Look, we know how exciting it can be to start a new business. You may want to simply hit the ground running and start serving your clients/customers or creating your body of work or manufacturing your products. But, you cannot skip the steps we have outlined here. They are like pouring the foundation to the house known as your business — and your dreams. Take the time to set these goals and visions in writing so that you can create your roadmap to success, and THEN, you can get to work!!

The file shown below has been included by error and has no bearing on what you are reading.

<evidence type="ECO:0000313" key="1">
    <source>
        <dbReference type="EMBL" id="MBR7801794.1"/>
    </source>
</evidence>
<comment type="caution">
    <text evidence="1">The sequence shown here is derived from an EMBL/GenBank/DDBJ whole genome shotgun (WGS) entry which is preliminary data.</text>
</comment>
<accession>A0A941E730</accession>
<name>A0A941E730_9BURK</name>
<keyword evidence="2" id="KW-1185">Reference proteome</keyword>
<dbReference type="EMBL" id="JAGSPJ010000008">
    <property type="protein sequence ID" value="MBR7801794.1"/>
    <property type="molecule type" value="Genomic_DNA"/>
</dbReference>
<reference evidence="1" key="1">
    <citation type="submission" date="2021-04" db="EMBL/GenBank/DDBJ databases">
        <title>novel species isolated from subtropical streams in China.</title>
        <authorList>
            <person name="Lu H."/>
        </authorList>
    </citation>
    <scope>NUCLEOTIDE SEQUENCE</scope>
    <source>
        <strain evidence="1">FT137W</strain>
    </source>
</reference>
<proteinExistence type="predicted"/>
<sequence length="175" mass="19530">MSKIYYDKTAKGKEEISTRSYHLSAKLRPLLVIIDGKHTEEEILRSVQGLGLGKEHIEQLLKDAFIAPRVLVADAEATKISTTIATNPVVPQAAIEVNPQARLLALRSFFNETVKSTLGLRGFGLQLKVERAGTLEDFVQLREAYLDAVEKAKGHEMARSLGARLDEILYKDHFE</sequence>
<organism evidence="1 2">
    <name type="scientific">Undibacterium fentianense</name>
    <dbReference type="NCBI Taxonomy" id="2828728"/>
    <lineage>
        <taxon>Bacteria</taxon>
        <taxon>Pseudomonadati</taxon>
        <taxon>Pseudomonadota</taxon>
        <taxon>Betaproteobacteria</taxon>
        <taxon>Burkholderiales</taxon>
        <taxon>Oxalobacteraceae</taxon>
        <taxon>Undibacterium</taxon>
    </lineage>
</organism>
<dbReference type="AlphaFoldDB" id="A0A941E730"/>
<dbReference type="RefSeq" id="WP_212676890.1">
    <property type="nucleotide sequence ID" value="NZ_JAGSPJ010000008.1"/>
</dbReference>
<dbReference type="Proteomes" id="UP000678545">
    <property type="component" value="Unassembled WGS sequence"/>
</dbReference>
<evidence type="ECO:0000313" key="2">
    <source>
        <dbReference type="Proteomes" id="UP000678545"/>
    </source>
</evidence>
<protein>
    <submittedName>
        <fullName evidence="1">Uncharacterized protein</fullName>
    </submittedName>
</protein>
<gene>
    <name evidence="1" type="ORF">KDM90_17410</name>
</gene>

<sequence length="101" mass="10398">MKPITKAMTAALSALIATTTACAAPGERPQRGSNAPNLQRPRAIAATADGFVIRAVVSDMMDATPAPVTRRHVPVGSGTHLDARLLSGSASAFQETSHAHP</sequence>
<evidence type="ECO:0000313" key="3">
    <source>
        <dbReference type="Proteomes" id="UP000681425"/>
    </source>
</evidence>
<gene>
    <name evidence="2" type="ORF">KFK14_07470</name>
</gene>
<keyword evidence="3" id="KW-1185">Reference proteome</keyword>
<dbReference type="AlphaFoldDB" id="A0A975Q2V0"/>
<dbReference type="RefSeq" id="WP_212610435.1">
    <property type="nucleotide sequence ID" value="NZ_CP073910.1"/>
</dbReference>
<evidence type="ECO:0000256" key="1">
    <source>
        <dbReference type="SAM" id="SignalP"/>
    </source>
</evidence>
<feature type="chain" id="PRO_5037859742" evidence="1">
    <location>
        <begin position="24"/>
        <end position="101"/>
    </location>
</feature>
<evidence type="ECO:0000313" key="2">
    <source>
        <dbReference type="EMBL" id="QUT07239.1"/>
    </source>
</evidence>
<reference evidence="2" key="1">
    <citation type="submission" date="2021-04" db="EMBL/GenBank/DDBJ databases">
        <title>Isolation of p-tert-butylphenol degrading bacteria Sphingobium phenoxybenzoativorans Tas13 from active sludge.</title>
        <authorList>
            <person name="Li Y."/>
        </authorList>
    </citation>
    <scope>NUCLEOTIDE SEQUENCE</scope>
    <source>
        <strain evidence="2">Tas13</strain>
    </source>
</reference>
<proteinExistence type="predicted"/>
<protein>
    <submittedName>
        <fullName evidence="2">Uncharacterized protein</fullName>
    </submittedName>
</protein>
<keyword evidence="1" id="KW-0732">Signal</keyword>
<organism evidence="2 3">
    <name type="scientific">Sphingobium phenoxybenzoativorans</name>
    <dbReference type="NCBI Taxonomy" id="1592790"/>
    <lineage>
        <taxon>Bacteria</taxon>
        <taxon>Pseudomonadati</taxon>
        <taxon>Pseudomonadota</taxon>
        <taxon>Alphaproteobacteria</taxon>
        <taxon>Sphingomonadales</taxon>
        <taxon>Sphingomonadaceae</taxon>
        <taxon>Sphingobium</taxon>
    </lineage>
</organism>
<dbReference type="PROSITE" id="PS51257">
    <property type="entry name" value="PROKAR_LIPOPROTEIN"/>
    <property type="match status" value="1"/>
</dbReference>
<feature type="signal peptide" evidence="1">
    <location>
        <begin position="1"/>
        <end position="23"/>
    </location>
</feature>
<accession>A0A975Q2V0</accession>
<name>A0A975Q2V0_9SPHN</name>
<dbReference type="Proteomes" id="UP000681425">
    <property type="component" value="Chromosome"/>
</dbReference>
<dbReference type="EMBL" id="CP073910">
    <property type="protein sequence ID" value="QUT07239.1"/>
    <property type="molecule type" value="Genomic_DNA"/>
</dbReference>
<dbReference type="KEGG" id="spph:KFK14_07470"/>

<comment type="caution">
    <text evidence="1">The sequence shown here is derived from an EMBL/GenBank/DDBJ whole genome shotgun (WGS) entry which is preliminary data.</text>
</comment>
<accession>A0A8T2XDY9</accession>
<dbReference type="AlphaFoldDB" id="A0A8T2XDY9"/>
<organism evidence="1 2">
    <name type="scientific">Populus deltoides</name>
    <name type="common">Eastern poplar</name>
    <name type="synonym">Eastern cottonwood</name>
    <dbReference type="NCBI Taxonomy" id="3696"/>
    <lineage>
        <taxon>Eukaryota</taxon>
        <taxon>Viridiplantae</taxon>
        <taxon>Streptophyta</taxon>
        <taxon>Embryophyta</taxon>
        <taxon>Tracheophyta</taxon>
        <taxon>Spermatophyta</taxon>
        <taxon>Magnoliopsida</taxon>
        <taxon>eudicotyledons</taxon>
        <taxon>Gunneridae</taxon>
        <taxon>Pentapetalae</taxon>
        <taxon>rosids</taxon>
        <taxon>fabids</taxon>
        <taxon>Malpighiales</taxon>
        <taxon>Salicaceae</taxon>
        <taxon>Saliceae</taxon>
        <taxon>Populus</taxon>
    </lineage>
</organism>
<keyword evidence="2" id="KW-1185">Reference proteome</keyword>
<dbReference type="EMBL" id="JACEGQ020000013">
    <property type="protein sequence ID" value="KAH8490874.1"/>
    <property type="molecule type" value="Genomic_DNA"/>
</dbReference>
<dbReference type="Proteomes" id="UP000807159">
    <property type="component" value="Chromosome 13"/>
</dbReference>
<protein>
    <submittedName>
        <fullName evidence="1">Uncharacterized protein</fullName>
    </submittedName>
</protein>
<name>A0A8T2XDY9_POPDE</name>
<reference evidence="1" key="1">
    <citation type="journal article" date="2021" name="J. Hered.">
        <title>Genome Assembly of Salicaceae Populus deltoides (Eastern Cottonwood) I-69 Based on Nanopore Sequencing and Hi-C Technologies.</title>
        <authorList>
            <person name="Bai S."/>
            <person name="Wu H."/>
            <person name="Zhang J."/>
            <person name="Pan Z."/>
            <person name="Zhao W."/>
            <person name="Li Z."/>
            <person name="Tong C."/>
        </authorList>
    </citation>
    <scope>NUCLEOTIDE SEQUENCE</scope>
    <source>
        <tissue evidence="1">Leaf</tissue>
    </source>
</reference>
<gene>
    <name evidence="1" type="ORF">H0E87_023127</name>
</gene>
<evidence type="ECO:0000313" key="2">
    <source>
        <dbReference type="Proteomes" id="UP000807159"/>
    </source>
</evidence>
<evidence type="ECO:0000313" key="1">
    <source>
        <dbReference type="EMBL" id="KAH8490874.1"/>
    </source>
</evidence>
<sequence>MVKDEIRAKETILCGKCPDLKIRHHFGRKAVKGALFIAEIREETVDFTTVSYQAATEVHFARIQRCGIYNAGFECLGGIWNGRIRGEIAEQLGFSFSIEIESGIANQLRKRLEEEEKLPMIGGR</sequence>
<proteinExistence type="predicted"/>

Disclaimer: The information contained in this post is not, nor is it intended to be, legal advice. You should consult an attorney for advice regarding your individual situation. We invite you to contact us and welcome your calls and communications. Contacting us, however, does not create an attorney-client relationship.